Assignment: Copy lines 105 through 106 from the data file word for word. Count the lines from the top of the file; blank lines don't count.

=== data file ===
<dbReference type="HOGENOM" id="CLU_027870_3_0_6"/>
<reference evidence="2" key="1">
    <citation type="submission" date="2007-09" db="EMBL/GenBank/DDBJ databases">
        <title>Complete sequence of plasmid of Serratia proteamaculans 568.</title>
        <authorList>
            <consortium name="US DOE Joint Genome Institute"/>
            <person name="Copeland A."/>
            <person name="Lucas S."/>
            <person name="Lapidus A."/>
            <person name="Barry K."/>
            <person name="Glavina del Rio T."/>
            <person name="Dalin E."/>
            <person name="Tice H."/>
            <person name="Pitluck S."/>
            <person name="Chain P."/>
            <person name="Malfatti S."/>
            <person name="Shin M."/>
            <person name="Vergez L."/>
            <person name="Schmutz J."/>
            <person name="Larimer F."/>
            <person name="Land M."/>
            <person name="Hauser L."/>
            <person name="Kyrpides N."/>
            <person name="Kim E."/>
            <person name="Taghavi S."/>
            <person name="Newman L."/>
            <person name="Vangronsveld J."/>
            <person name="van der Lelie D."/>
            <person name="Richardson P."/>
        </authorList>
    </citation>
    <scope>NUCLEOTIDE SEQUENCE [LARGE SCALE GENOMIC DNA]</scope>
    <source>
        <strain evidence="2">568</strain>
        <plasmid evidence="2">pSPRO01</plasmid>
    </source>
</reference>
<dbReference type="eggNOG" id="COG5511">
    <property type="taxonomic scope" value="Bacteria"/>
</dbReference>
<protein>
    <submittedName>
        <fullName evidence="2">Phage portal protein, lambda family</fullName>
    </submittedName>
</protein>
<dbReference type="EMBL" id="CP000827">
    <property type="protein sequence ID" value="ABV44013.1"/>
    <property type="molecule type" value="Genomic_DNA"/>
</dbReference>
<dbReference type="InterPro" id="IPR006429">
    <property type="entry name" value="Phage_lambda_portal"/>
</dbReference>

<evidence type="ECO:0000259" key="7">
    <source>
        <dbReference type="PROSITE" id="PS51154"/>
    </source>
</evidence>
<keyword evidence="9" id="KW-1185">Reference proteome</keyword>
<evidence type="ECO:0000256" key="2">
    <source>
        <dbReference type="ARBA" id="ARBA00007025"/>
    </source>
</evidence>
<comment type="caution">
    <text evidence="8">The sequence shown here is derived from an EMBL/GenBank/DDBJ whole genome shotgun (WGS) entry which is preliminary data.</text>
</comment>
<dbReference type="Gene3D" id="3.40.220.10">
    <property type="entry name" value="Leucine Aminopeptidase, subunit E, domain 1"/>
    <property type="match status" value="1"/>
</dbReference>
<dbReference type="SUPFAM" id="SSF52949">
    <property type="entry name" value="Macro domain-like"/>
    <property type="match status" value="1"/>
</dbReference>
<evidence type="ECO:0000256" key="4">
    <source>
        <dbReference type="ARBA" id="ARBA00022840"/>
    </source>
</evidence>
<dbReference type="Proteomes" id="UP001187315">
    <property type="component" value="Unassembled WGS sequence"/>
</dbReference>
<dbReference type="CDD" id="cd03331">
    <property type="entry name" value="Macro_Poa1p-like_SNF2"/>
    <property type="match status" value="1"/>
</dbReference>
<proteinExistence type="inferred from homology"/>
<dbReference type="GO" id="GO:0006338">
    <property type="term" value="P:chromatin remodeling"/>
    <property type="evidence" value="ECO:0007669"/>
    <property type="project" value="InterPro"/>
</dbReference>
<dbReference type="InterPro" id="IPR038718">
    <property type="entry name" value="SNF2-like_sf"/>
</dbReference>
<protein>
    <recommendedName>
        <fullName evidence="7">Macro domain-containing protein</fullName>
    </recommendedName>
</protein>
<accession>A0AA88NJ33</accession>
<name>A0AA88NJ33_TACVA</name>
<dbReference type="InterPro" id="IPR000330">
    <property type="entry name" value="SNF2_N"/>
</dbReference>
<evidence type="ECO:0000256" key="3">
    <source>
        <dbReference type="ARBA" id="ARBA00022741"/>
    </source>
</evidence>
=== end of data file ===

</dbReference>
<evidence type="ECO:0000256" key="3">